• Coherence. To assure credibility with their audiences, brands must be coherent in what they say and do. All the messages, all the marketing communications, all the brand experiences, and all of the product delivery need to hang together and add up to something meaningful.

• Esteem. A brand that is differentiated, relevant and coherent is one that valued by both its internal and external audiences. Esteem is the reputation a brand has earned by executing clearly on both its promised and delivered experience.

Visual identity

Corporate visual identity plays a significant role in the way an organization presents itself to both internal and external stakeholders. In general terms, a corporate visual identity expresses the values and ambitions of an organization, its business, and its characteristics. Four functions of corporate visual identity can be distinguished. Three of these are aimed at external stakeholders.

  1. First, a corporate visual identity provides an organisation with visibility and "recognizability".[4] For virtually all profit and non-profit organisations, it is of vital importance that people know that the organization exists and remember its name and core business at the right time.
  2. Second, a corporate visual identity symbolizes an organization for external stakeholders, and, hence, contributes to its image and reputation (Schultz, Hatch and Larsen, 2000). Van den Bosch, De Jong and Elving (2005) explored possible relationships between corporate visual identity and reputation, and concluded that corporate visual identity plays a supportive role in corporate reputations.
  3. Third, a corporate visual identity expresses the structure of an organization to its external stakeholders, visualising its coherence as well as the relationships between divisions or units. Olins (1989) is well-known for his "corporate identity structure", which consists of three concepts: monolithic brands for companies which have a single brand, a branded identity in which different brands are developed for parts of the organization or for different product lines, and an endorsed identity with different brands which are (visually) connected to each other. Although these concepts introduced by Olins are often presented as the corporate identity structure, they merely provide an indication of the visual presentation of (parts of) the organization. It is therefore better to describe it as a "corporate visual identity structure".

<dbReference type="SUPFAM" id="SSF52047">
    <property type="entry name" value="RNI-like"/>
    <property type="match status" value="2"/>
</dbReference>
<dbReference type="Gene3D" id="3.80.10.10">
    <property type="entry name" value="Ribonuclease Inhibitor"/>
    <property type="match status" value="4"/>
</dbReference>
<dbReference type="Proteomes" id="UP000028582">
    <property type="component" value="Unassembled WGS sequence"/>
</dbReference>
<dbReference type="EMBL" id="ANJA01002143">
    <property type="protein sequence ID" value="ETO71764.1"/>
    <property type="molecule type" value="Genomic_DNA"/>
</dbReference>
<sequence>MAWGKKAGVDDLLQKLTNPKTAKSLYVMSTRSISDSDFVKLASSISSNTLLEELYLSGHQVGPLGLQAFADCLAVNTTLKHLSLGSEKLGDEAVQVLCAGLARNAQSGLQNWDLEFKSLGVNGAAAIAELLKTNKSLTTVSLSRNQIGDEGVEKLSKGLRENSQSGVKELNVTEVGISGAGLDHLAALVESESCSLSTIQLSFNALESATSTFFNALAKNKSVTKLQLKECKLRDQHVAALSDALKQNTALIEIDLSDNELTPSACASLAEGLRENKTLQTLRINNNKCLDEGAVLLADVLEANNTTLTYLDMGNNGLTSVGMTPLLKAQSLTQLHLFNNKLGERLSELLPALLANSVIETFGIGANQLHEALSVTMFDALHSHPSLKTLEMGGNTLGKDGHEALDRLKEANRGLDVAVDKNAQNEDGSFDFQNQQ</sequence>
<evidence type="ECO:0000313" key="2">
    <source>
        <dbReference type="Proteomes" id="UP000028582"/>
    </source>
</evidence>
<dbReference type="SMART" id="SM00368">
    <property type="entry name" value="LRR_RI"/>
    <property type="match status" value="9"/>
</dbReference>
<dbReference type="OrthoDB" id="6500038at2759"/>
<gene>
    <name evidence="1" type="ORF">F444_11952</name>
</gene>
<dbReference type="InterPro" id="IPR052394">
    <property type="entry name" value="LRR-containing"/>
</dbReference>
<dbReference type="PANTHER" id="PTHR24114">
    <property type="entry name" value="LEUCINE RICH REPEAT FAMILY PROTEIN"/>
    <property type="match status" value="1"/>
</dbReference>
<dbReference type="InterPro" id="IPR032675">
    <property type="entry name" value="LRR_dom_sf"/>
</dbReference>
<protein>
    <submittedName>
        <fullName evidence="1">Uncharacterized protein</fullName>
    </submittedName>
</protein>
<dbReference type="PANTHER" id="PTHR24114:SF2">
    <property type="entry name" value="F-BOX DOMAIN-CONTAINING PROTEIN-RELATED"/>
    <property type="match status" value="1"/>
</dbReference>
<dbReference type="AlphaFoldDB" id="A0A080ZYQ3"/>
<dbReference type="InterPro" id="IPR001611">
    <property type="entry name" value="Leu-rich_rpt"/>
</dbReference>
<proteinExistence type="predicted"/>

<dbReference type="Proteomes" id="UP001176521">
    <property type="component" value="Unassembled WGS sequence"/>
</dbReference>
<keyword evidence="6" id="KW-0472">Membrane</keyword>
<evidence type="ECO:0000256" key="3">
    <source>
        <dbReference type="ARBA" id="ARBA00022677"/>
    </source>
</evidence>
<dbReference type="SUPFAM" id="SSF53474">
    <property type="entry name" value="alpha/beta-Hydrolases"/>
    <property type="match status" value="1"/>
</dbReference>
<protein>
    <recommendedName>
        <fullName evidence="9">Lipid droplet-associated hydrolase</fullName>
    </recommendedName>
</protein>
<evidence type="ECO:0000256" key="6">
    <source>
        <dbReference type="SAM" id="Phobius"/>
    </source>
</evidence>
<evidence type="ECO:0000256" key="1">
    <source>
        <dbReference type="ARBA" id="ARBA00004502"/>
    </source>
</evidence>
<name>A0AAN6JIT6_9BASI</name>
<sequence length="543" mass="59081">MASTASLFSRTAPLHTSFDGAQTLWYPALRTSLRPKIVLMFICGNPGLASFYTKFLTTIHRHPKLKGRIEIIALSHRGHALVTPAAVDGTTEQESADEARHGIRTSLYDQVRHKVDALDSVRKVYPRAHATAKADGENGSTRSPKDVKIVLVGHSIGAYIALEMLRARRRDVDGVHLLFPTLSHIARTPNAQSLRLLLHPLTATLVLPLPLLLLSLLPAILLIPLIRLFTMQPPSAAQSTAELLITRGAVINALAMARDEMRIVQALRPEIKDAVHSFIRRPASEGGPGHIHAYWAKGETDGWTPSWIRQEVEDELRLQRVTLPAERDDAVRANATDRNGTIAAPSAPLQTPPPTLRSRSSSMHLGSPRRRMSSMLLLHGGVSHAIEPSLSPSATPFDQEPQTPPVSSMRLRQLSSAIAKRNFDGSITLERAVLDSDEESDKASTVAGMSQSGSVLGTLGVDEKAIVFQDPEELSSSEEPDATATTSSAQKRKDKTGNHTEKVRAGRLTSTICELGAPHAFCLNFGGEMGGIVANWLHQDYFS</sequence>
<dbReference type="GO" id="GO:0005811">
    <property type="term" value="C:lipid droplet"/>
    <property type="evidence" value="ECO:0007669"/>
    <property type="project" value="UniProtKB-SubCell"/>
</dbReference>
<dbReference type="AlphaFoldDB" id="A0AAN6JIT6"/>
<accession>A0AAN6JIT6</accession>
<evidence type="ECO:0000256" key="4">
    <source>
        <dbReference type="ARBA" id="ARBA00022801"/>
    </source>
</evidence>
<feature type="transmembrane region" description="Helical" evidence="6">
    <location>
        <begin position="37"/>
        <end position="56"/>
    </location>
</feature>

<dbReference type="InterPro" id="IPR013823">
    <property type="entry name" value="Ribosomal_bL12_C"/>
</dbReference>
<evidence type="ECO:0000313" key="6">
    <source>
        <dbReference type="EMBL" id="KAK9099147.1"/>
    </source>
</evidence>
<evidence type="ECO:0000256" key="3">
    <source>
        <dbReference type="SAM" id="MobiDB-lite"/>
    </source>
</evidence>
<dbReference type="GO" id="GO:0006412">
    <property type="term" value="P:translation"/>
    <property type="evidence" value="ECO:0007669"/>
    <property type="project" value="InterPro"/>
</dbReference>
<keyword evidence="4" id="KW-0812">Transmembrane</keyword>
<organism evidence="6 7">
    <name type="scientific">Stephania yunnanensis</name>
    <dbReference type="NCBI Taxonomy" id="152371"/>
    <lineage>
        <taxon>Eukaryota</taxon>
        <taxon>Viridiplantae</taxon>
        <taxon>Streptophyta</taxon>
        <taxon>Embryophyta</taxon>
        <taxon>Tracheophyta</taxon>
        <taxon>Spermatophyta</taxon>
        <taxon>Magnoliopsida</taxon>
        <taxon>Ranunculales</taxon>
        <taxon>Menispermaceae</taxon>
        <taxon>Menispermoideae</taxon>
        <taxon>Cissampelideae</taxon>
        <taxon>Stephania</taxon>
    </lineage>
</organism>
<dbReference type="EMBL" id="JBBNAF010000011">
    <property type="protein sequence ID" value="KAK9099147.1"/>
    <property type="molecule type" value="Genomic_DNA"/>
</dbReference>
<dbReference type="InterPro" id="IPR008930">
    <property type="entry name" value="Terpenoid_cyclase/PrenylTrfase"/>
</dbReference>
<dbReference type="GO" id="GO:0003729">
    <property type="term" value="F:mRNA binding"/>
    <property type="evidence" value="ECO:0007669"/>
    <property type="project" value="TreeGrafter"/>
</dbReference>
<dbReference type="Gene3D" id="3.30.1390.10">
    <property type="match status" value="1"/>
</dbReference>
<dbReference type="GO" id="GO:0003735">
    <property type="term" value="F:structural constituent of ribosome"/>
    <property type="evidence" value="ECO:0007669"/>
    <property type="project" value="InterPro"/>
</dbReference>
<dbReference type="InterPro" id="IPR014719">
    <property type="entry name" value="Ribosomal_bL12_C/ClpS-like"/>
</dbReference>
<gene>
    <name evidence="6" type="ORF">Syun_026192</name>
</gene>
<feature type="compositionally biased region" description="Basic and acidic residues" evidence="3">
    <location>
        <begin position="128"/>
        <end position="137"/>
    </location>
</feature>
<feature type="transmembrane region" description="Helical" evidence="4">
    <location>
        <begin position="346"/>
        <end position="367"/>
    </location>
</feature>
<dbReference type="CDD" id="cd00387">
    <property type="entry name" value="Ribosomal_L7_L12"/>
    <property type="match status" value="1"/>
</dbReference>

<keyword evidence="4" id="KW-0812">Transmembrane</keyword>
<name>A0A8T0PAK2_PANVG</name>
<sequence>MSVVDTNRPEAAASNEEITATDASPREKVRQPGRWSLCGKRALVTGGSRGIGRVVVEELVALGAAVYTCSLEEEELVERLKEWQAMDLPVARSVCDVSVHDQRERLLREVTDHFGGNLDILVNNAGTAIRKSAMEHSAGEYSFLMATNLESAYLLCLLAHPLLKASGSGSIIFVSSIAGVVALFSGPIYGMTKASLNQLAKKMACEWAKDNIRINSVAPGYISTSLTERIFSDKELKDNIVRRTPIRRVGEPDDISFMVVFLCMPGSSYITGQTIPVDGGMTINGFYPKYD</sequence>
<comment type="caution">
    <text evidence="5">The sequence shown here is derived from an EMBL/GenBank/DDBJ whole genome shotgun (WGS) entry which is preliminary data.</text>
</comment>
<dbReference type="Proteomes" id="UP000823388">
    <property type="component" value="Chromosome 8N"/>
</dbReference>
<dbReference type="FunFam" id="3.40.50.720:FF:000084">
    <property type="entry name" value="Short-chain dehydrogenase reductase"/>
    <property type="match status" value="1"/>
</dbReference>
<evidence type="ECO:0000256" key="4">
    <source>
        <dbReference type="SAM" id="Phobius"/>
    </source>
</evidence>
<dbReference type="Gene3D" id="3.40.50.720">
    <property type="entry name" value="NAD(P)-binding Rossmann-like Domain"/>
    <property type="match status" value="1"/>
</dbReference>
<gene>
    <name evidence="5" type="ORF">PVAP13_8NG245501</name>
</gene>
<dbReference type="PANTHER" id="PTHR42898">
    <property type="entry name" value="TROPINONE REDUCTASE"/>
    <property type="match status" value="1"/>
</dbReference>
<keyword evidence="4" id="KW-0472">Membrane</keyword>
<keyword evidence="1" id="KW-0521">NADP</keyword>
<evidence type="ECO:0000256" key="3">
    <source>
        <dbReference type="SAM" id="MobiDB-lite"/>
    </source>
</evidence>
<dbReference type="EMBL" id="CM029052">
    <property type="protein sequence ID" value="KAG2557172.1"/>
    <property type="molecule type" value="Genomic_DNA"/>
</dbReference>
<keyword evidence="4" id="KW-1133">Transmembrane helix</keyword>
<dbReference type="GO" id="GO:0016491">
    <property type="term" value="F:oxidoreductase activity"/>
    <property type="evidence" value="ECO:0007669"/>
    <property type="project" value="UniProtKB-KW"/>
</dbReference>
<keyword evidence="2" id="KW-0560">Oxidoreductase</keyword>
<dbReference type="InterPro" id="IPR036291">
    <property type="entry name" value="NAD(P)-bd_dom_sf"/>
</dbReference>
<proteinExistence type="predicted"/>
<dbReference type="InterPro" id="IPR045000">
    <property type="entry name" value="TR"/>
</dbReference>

4. A fourth, internal function of corporate visual identity relates to employees' identification with the organization as a whole and/or the specific departments they work for (depending on the corporate visual strategy in this respect). Identification appears to be crucial for employees,[5] and corporate visual identity probably plays a symbolic role in creating such identification.

The definition of the corporate visual identity management is:[6]

Corporate visual identity management involves the planned maintenance, assessment and development of a corporate visual identity as well as associated tools and support, anticipating developments both inside and outside the organization, and engaging employees in applying it, with the objective of contributing to employees' identification with and appreciation of the organization as well as recognition and appreciation among external stakeholders.

Special attention is paid to corporate identity in times of organizational change. Once a new corporate identity is implemented, attention to corporate identity related issues generally tends to decrease. However, corporate identity needs to be managed on a structural basis, to be internalized by the employees and to harmonize with future organizational developments.

Efforts to manage the corporate visual identity will result in more consistency and the corporate visual identity management mix should include structural, cultural and strategic aspects.[6] Guidelines, procedures and tools can be summarized as the structural aspects of managing the corporate visual identity.